pollution. Evidence of groundwater contamination did not appear until August 2001 when the first monitor well was drilled, which was ten months after United took control of the Priest lease. United had also experienced leaks during its operation of the property. Additionally, other oil companies operating in close proximity to the Priest lease experienced major oil spills. There was also evidence presented that Shell had spilled oil on the Priest lease prior to Polaris's takeover of the land and that it was customary in the earlier days of oil production for operators to spread oil on the ground to settle dust. Mr. Angell did note at trial that "If Shell had a release at some point, I'm not sure that that's not the oil that migrated down to the water table." ROA, Vol. I, at 178. After the first day of testimony, Mr. Angell voluntarily dismissed the claim against Shell after the former president of Polaris testified that Polaris installed the Kobe Triplex pump and that the Priest lease was in "real good shape" when Polaris took over from Shell. Id. at 334. After hearing the trial evidence and receiving suggested findings and conclusions from the parties, the district court entered its findings of fact and conclusions of law. The district court ruled against Mr. Angell on his public nuisance claim, concluding specifically that Mr. Angell "did not meet his burden of proof that Polaris created a public nuisance" and "did not meet his burden of proof that Polaris caused the contamination . . . ." ROA, Vol. II, at 647. II. Mr. Angell argues that the district court erred in ruling in favor of Polaris on his public nuisance claim. Specifically, he contends that the district court's factual findings
reveal that the court applied an erroneous legal standard to the causation element of the New Mexico public nuisance statute by requiring him to present specific evidence he had no burden to introduce. When considering "an appeal from a bench trial, we review the district court's factual findings for clear error and its legal conclusions de novo." Keys Youth Servs. v. City of Olathe, 248 F.3d 1267, 1274 (10th Cir. 2001). But a "reviewing court is not bound by the clearly erroneous standard when the trial court has based its findings on an erroneous view of the law" and if "the district court viewed the evidence under an incorrect legal standard . . . our task must be to determine whether the error was harmless." Valley Improvement Assoc., Inc. v. U.S. Fid. & Guar. Corp., 129 F.3d 1108, 1123 (10th Cir. 1997). Mr. Angell relies on Valley Improvement to argue that the district court's ruling should be reversed because the court based its ruling upon a misapprehension of the law. He contends that if the district court's ruling that Mr. Angell failed to prove Polaris caused the groundwater contamination results from erroneous evidentiary requirements, then its conclusion regarding causation is clearly erroneous and we may only affirm based on a showing of harmless error. See id. New Mexico defines a public nuisance as "knowingly creating, performing or maintaining anything affecting any number of citizens without lawful authority which is either (A) injurious to public health, safety, morals or welfare; or (B) interferes with the exercise and enjoyment of public rights, including the right to use public property." N.M. Stat. § 30-8-1. The New Mexico public nuisance statute also provides that "[p]olluting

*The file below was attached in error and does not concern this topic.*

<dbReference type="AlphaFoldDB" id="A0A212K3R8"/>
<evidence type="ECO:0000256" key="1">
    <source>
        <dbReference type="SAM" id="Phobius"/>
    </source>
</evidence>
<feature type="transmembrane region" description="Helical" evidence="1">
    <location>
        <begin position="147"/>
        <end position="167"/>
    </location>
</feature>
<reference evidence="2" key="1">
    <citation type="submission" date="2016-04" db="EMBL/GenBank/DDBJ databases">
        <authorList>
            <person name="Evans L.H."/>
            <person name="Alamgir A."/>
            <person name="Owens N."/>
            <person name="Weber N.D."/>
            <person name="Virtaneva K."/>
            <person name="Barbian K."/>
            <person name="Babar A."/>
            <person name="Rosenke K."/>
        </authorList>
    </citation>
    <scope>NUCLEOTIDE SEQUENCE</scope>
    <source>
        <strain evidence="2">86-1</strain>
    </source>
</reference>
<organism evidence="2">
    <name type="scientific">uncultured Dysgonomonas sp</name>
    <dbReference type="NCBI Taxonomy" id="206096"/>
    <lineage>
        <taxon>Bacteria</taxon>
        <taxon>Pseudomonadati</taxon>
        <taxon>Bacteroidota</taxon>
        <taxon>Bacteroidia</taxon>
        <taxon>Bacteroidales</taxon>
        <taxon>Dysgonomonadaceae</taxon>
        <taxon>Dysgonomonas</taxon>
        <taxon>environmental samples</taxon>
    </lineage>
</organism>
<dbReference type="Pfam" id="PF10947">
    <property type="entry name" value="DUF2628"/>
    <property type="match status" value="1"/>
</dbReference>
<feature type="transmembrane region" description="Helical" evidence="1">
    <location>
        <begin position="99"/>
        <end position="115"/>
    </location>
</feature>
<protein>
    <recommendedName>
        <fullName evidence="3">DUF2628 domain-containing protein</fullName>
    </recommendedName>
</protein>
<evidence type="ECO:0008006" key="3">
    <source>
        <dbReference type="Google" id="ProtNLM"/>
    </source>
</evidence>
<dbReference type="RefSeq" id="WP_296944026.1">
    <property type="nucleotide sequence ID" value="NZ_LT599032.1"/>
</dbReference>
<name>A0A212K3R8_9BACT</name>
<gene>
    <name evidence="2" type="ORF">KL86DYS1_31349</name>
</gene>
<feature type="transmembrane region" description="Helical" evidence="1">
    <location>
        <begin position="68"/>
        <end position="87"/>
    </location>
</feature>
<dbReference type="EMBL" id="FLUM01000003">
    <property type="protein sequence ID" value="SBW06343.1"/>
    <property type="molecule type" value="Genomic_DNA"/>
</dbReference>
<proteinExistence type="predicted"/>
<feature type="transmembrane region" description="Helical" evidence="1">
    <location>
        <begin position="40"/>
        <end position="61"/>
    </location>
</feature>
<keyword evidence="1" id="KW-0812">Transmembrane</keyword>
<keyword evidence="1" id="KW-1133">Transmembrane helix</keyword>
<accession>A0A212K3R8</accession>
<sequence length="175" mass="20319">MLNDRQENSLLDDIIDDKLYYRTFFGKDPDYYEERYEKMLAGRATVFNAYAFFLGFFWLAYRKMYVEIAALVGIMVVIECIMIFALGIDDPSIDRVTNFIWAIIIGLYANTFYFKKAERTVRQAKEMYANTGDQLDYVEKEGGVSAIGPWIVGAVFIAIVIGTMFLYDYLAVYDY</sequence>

water consists of knowingly and unlawfully introducing any object or substance into any body of public water causing it to be offensive or dangerous for human or animal consumption or use," and makes polluting water a per se public nuisance. N.M. Stat. § 30-8-2. Mr. Angell claims that the district court required him to introduce evidence of causation beyond that required by the statute. As evidence of this alleged heightened burden of proof, he points to four of the district court's factual findings that identify the absence of certain specific evidence. In its factual findings, the court noted that Mr. Angell (1) "does not use, nor has he ever used, Monitor Well Number 1 for his cattle;" (2) "did not provide any expert testimony that established Polaris caused the contamination to the liquid that was pumped from any monitor well either in 2001 or 2006;" (3) "did not provide any expert testimony that established the effects of the substances found in the liquid that was pumped from any monitor well;" and (4) "did not provide sufficient evidence to determine the age, volume, or source of any groundwater contamination that may have been discovered in any monitor wells drilled at the Priest Lease." ROA, Vol. II, at 643, 647. While Mr. Angell does not dispute the accuracy of any of these findings, he argues that these "negative findings" represent an implicit holding that he had to present this evidence in order to establish causation. We need not reach the legal questions of whether New Mexico's public nuisance statute requires, as a matter of law, expert testimony as to the specific origin of the contamination, expert testimony as to the specific effects of the groundwater